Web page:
Tampa, Florida -- Hospice is an organization that helps families during the worst times. It tries to keep loved ones comfortable as they are dying.

While hospice has a stellar reputation, 10Investigates discovered there is an ongoing "criminal investigation" of the local chapter.

It might be one of the toughest moments in your life, watching a loved one slip away and die. And for that reason hospice care was created to help in the transition by providing compassionate care to the patients and comfort for the family.

Nancy Chase knows first had saying, “The hospice staff that work at LifePath Hospice, Good Shepherd Hospice are wonderful.”

Read complaint in Nancy Chase case

Not only did her husband die under hospice care, Chase was a local LifePath Hospice social worker for 20 years. LifePath is the hospice agency that serves Hillsborough County.

However, over time, Chase says she began to see another side to LifePath, Good Shepherd Hospice (which handles hospice patients in Polk, Highlands and Hardee counties) and the parent corporation, Chapters Health System.

Read Chapters Health motion to dismiss Chase case

According to Chase, “The executives were making decisions on profit and less and less in the direction of patients and helping families.”

Chase says after her concerns were ignored internally she filed a federal whistleblower lawsuit six years ago. The suit was under federal court seal until last August.

In the suit Chase, alleges the organization is guilty of millions of dollars of Medicare fraud and deceiving and misleading patients by admitting people into hospice care who never qualified.

Michael Murphy, who is not involved in the lawsuit, has had some of his own problems with LifePath Hospice. In Murphy’s opinion, “It is definitely about the money."

According to Murphy, just last year, a LifePath Hospice nurse told him his mother qualified for hospice care and he moved her from Tampa General Hospital into a hospice house in Temple Terrace.

Murphy says, weeks later, hospice staff told him his mother no longer qualified for the end-of-life care. That was not a surprise to him, because Murphy says, “There was not a purpose for us to go to hospice.”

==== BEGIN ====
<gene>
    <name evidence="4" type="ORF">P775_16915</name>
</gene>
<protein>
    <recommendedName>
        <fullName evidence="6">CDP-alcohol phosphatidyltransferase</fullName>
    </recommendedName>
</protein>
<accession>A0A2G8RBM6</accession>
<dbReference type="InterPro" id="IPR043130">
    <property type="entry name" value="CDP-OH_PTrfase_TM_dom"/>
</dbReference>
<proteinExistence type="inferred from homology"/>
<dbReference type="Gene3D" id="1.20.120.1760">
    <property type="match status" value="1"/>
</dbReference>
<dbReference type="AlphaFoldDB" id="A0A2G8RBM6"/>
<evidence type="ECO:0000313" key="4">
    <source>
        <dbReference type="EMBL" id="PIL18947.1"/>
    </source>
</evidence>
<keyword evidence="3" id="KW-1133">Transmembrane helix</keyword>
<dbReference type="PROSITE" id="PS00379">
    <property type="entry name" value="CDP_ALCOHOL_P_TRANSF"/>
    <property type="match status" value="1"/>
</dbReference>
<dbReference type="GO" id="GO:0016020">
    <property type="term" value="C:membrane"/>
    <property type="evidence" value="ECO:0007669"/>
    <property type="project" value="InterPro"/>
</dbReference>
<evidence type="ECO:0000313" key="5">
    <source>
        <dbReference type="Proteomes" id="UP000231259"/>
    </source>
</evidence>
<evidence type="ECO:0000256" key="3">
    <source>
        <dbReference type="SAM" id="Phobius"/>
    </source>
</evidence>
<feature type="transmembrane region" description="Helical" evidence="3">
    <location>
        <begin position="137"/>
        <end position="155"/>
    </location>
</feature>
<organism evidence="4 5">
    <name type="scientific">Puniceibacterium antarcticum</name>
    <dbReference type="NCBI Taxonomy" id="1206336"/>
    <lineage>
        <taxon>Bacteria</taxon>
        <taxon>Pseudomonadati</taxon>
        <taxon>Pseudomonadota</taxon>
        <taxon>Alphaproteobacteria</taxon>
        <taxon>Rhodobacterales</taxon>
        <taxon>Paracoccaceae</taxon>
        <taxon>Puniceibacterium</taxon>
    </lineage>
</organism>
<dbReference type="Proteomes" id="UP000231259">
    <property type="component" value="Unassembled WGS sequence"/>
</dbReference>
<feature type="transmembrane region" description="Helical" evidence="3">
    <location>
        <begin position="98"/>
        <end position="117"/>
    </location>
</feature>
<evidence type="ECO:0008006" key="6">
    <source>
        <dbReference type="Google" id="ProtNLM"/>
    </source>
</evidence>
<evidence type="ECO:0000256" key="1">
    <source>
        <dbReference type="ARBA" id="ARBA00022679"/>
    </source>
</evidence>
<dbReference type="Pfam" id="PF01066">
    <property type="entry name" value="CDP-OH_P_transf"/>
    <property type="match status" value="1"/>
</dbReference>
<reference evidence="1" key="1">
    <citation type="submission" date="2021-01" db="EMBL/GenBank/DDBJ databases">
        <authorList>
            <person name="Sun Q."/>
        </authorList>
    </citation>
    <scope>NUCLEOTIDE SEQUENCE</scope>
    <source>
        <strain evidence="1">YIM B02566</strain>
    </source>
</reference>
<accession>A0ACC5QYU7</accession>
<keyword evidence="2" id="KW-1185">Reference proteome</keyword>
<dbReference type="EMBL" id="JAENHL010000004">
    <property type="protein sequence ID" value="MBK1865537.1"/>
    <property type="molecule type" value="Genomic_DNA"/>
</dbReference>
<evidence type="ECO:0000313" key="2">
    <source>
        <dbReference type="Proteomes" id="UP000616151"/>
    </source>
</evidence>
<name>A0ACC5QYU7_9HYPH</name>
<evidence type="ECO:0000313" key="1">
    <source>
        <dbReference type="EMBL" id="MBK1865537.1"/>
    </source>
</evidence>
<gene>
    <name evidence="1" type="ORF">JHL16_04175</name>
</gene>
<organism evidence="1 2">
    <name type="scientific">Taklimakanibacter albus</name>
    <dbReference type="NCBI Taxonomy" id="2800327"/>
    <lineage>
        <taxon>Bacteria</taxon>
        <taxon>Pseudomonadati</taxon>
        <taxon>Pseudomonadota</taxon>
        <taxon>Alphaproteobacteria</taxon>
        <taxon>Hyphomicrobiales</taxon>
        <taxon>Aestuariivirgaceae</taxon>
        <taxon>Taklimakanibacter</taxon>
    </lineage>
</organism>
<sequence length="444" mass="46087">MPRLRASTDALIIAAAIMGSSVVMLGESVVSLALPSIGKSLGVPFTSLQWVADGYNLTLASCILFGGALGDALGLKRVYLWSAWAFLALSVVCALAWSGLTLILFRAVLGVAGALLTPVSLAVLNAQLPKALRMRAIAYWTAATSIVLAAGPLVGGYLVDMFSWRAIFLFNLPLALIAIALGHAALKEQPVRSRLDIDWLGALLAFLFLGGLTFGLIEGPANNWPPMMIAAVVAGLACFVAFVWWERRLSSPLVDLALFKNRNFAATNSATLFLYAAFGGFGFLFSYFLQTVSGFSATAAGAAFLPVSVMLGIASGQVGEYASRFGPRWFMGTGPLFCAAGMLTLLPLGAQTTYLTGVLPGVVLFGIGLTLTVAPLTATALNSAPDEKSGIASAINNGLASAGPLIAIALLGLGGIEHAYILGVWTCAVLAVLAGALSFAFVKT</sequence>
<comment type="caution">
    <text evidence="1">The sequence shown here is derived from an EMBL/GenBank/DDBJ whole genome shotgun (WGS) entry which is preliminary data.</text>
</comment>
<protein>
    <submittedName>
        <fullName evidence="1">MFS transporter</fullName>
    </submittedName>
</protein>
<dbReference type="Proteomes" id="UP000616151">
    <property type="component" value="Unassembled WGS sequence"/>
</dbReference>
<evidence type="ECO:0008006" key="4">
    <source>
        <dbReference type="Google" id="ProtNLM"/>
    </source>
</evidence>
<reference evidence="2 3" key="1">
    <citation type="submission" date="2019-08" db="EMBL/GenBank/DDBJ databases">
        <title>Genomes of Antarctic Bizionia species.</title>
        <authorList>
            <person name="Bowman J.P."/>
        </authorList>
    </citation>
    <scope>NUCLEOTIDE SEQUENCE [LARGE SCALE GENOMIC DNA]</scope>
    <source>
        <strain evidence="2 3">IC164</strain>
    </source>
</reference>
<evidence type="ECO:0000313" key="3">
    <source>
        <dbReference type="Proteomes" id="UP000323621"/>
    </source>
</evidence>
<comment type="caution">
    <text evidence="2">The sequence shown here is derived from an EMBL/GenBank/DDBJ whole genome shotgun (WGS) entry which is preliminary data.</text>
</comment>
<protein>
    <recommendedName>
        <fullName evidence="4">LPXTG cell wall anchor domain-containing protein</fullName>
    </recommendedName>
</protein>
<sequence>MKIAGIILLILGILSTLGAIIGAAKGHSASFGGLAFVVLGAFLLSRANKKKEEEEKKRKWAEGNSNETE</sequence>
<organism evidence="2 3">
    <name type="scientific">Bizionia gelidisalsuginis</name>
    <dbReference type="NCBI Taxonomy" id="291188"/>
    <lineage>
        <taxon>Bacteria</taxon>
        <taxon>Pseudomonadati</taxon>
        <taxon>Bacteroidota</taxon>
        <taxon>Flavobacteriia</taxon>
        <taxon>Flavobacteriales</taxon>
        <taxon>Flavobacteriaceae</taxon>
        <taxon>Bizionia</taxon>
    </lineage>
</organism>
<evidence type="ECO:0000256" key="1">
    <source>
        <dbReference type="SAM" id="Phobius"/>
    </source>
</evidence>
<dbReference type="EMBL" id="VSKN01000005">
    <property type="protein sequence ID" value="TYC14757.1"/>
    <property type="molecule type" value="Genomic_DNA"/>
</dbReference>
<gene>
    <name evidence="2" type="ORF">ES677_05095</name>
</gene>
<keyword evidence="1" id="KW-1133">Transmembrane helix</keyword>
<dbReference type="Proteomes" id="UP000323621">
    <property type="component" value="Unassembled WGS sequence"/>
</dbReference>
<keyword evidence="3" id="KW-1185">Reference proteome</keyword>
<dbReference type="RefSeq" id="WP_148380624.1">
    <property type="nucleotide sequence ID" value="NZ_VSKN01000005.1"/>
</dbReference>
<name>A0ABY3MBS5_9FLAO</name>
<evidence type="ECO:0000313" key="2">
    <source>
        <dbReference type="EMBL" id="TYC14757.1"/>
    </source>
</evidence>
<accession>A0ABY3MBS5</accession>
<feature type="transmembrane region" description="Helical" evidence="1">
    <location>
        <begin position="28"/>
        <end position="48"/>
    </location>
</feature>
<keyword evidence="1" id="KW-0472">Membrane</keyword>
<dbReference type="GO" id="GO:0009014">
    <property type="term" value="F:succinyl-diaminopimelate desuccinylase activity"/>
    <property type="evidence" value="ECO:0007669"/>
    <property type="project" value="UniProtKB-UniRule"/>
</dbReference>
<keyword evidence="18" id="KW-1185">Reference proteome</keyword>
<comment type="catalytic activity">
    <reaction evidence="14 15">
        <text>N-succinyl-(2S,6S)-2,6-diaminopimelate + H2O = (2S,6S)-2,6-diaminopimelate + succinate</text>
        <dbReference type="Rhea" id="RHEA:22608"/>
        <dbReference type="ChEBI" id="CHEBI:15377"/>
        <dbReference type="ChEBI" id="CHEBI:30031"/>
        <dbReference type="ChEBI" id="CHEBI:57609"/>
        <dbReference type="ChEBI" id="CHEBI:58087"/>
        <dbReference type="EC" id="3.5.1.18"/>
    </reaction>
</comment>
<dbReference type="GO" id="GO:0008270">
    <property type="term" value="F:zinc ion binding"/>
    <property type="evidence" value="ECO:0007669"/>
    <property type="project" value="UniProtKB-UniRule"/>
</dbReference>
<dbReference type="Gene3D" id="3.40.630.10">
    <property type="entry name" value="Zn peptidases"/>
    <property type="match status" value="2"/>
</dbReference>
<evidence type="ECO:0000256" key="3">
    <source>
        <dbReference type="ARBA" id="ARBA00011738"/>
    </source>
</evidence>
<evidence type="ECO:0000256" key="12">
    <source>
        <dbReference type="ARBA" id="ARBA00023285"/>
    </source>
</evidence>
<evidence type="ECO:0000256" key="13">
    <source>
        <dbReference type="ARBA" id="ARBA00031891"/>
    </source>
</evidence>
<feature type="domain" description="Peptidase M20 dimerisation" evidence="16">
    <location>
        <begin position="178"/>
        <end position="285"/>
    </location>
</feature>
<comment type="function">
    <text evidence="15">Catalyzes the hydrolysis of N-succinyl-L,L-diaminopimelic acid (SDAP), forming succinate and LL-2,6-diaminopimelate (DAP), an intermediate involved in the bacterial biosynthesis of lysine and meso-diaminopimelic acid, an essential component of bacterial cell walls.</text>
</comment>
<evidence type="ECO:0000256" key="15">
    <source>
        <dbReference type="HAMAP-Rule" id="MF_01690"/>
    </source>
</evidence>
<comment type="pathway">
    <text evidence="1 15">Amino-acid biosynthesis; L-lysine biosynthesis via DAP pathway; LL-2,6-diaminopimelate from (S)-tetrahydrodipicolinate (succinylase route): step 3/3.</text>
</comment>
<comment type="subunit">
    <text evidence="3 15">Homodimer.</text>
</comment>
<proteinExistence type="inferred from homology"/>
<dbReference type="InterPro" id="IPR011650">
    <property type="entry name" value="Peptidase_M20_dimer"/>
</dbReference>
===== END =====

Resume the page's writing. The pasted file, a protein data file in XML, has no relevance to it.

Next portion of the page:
Attorney Adam Schwartz who represents Chapters Health System says, “The hospice industry is under great scrutiny.”

While Schwartz didn’t want to discuss specific patient cases, he contends, “There was never a finding that those patients were inappropriately admitted.”

But 10Investigates uncovered a 2008 Medicare coverage denial for a LifePath Hospice patient that says, "There is insufficient clinical information to support this individual as having a terminal illness with a life expectancy of 6 or fewer months." In other words, the patient did not qualify for end of life care.

According to Schwartz, that denial of coverage was based on the changing interpretation by Medicare and Medicaid. “We don't think there is any merit in those allegations at all."

According to the lawsuit, in 2008, LifePath and Good Shepherd Hospice were audited and found to have 20 to 40 percent of patients who were not appropriate for the care. As a result, 600 patients were dropped from these local hospice centers because they no longer qualified.

Also as a result of the 2008 audit, the organization had to repay Medicare more than $2 million.

When we told Schwartz that the state of Florida told 10Investigates in writing that there is still an ongoing criminal investigation, he was adamant.

“I want to be clear, “ Schwartz forcefully said, "There is no criminal investigation into Chapters that is ongoing.”

Schwartz contends the email to 10Investigates received from the Attorney General's Office is not true and just a form letter.

Schwartz asked, “Have you reached out to the Attorney General's Office to ask them?”

When told Schwartz that 10Investigates did, and the Attorney General’s Office said, “There is an ongoing criminal investigation.”

Schwartz tried to tell us once again that we only had an email form letter. However, when we explained we talked to the Attorney General’s Office on the phone and we were told there is an ongoing criminal investigation, Schwartz once again said, “It is not true there is no ongoing criminal investigation of Chapters.”

But one thing Chapters can't dispute is -- despite its stellar image -- not everyone is thrilled with its services including Murphy who says, “I was given wrong information, made a decision based on it and I will regret that forever, that was the single worst decision I ever made for my mother's care.”

Again Chapters denies the allegations and Schwartz sent a letter to 10Investigates stating, "There was never a finding that Chapters intentionally filed false claims."

But we have there's more to come in this investigation.

Again Hospice denies the allegations and says the repayment of $2 million amounted to less than one percent of Medicare payments.

10Investigates will dig deeper into allegations in the whistleblower lawsuit that Chapters made money sending patients to hospice who did not need it.